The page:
Wednesday, July 27, 2011

40k Battle Tactics: The Art of the Multi Assault

Like all my 40k Tactics that I blog, it is important that you read the rule book yourself, I will make some basic assumptions on your knowledge, so please don't just try and do something and then quote this blog, make sure you understand it and can justify it with the rule book references.

If you play with us on a Wednesday night down at the Battle Bunker, or have been around combat orientated players, you would have heard many people call for another person's opinion on whether or not someone could do a multi charge that they were trying to do. So I thought that it was about time that someone explained each of the rules that you need to follow in order to be able to create a multi combat, and I will start by just going over these points, then give examples on when you can or can't do it. All relevant material is on page 34 of the 40k rules, unless specified.

I am going to start this tactic with explaining the rules of moving assaulting models in detail, then show 2 examples of almost the exact same scenario, and why one failed to multi assault and the other succeeded.

First of all, who can you assault (this is page 33 of the rule book as well as the 3rd paragraph of "Assaulting Multiple Enemy Units" on page 34)? Well if you have not shot at anyone, then you can assault any unit as your primary unit (assuming you are in range and follow subsequent rules). If you have shot then the primary unit you charge must be the one you shot at (however after closest to closest you can then bring in other units if you follow the rules). So if you shoot at a unit, and then when it got to the assault phase either the unit had run away (and is no longer in range) or was wiped out, then you cannot assault. The exception to this rule is if you shoot a vehicle and the vehicle is killed - in this case you can assault the occupants of that vehicle (if any).

Once you have worked out who you can assault, you then must move closest to closest in a straight line. So if there is a piece of terrain that you could normally walk around but is in the way of the direct line between the closest to closest, then you must take a difficult terrain check. Once you have engaged the first model, the remaining models are moved in any sequence you like, with the following rules:

"Each model must end its assault move in coherency with another model in its own unit that has already moved." 

This is the most import rule of consider. It is usually the first cause for someone failing a multi assault. So what this means is that obviously the 1st model has moved closest to closest. The second model, as long as they follow the subsequent rules, has to end its assault move within 2" of that one model. The third has to end its move within 2" of either the 1st or 2nd model, etc.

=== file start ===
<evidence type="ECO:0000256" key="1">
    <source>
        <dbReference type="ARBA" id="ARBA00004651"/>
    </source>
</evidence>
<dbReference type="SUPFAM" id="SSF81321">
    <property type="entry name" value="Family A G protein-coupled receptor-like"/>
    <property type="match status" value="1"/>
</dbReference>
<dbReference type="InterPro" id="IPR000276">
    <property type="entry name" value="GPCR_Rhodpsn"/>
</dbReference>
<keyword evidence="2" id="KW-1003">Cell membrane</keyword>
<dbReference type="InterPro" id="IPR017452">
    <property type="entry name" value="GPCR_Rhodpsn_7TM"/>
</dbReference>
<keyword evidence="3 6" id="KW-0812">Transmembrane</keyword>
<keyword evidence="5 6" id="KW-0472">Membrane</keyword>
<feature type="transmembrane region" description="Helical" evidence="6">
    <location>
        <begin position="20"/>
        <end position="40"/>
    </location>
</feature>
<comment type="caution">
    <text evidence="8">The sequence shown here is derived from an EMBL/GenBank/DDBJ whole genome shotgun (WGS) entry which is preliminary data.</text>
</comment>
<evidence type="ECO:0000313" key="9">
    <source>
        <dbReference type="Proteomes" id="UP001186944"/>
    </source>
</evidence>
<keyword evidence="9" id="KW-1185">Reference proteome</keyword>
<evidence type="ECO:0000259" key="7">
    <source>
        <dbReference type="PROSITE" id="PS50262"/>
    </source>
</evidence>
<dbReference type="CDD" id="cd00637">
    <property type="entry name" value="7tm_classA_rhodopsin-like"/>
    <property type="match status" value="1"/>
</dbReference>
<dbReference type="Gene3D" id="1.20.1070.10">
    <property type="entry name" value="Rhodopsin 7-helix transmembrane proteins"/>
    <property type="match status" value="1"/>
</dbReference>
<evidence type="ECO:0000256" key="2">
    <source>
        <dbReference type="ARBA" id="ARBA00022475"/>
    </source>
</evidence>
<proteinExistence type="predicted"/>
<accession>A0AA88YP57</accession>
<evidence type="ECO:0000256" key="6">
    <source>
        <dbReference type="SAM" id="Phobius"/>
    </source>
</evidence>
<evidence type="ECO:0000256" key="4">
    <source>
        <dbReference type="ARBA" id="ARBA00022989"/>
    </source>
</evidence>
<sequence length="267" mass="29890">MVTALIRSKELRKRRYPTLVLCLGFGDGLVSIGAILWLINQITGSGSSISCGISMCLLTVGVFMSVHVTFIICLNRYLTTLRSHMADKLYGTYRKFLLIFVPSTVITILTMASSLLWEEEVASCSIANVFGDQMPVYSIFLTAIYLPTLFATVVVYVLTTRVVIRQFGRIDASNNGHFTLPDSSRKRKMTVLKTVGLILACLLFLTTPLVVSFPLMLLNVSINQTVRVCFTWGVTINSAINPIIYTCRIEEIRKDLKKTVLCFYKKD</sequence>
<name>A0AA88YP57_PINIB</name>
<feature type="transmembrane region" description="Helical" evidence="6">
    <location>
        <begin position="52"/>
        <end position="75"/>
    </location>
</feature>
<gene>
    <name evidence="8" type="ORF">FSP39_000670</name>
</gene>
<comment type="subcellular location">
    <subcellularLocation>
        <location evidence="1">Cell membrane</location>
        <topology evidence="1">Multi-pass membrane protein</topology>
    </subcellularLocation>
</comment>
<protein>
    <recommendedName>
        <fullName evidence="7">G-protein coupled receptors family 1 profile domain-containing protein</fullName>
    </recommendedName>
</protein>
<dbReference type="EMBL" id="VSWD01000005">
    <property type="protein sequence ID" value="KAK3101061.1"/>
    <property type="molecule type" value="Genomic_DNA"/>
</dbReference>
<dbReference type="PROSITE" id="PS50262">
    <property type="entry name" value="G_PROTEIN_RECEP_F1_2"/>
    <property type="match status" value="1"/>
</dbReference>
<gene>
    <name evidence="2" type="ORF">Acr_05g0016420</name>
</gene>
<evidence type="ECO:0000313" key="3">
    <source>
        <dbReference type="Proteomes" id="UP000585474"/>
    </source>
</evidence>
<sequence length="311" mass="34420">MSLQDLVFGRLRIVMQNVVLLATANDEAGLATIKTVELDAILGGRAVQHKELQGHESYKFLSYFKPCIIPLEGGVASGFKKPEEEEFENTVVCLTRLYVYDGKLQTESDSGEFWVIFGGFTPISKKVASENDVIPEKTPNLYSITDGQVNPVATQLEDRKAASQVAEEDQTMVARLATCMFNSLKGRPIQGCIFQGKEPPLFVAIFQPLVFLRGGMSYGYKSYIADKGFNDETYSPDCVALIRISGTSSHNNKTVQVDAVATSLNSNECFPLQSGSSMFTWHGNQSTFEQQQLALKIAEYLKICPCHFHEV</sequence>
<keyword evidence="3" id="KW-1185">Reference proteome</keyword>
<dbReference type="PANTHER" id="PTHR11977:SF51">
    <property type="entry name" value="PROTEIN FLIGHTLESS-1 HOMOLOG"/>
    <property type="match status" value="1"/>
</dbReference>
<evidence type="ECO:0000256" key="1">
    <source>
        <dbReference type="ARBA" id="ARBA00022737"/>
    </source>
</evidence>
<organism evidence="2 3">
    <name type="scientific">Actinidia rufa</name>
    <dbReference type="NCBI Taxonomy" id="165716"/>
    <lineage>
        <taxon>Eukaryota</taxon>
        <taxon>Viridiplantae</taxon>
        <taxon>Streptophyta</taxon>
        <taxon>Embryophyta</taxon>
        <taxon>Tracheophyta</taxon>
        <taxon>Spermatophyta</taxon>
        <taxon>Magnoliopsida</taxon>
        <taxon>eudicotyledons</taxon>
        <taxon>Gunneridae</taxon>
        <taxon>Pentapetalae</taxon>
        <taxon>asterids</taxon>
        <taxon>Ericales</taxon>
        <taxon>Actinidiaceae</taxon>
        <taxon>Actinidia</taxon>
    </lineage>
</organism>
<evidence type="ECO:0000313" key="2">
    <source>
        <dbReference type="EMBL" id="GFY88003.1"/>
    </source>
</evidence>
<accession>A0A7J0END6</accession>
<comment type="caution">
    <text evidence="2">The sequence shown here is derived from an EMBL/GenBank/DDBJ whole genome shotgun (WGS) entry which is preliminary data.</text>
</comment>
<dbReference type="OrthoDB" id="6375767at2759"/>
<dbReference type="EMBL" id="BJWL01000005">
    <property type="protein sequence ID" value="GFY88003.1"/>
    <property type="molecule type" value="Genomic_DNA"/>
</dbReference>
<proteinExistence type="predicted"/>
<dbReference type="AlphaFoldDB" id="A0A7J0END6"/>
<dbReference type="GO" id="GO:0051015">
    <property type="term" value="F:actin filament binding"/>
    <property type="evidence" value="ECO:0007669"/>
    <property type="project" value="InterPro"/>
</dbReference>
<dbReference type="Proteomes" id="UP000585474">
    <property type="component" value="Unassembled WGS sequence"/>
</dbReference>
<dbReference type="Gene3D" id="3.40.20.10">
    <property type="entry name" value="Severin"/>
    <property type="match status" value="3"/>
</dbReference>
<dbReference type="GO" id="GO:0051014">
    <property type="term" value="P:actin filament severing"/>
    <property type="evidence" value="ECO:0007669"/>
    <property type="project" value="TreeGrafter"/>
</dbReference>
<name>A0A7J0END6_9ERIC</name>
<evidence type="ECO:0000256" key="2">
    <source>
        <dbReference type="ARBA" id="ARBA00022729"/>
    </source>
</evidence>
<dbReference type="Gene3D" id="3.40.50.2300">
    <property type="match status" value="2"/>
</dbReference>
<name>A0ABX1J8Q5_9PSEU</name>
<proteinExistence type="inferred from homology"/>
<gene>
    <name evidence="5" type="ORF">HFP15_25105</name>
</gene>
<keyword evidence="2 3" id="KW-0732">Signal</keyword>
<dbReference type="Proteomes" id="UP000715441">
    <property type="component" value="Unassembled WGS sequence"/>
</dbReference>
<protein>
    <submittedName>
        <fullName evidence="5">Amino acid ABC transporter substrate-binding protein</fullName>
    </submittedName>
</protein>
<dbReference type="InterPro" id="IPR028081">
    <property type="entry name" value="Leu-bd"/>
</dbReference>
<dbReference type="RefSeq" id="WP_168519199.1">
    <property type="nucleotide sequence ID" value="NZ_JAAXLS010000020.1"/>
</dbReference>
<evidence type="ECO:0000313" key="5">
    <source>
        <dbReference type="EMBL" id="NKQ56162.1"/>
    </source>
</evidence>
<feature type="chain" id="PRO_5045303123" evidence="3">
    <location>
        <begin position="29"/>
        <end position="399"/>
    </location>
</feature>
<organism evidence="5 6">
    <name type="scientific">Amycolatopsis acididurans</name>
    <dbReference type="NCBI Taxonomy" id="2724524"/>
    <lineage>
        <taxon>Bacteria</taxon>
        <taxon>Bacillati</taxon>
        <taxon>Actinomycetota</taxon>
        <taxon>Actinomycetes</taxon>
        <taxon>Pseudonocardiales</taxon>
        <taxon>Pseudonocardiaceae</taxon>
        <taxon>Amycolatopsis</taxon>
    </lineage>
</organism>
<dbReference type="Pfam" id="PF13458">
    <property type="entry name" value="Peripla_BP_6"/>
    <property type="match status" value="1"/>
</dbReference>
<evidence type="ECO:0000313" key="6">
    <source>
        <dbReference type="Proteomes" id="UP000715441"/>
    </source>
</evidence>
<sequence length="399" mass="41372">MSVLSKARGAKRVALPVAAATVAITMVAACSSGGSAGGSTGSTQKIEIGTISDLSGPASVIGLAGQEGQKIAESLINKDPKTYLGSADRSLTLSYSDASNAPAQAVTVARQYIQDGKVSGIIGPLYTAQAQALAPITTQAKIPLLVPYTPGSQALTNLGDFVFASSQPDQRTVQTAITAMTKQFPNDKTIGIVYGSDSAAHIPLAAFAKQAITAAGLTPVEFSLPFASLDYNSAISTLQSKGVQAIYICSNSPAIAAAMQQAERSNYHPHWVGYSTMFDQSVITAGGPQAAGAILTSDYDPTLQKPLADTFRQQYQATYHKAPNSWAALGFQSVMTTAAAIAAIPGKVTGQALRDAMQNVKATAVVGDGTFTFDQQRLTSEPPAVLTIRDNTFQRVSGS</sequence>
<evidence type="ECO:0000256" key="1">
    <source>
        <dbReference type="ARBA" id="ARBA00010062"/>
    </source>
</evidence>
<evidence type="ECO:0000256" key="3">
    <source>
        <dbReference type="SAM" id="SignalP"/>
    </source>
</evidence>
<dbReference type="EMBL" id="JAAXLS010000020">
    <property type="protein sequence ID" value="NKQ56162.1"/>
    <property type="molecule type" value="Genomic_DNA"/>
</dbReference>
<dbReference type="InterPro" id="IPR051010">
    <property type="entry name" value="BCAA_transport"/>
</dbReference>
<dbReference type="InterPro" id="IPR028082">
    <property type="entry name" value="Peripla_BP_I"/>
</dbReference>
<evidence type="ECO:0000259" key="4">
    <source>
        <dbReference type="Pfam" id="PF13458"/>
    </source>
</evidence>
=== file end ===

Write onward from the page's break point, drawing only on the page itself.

"If possible, the model must move into base contact with any enemy model within reach that is not already in base contact with an assaulting model." 

So the first thing from this rule people don't understand is that this does not have to be the unit that you declared the assault against. This can be any enemy model, so therefore another unit nearby. You can only do this if you stay in coherency with models that have moved.

"If there are no such models in reach, the model must move into base contact with an enemy model that is already in base contact with an assaulting model." 

So if following rules 1 and 2 you cannot reach a new model, that hasn't already been engaged, then you must try and engage one you already have if possible.

"If a model cannot reach any enemy models, it must try to move within 2" of one of its own unit's models that is already in base contact with an enemy." 

This is another tricky one. So if there is a big enough gap between 2 units, this can stop you being able to assault because it is not stay within 2" of a model that has already moved (so not the same as rule 1), it is saying that you need to end 2" of a model that is in base contact. Some diagrams later will explain why this can make it difficult to charge.

"If this is impossible, it must simply stay in coherency." 

This is pretty simple, if it can't engage an enemy model, and it can't get within 2" of one of your models who is already in base contact with an enemy, then it just has to stay with the unit. This is the rule that lets you bridge gaps between units and engage other units when the gap is large.

So onto the first example of why the player could not multi assault.

The Deathwing Terminator Squad has had its movement phase and is preparing to multi assault 2 X 5 man grey hunter squads that are 8" apart. The movement has been done sloppy and I will explain how they are unable to make the assault due to this movement.

The first move is always closest to closet. After that you can move the models in whatever order you like, but the gap is too big to cross while maintaining the 1st and 4th of the 5 dot point rules, Each model must end it's assault move within coherency of a model which has already moved and it must ends its move within 2" of a model already in base contact with an enemy model. As every single model can end within 2" of the 1st model that moved, the gap of 8" is too big to try and cross and the assault ends something like this.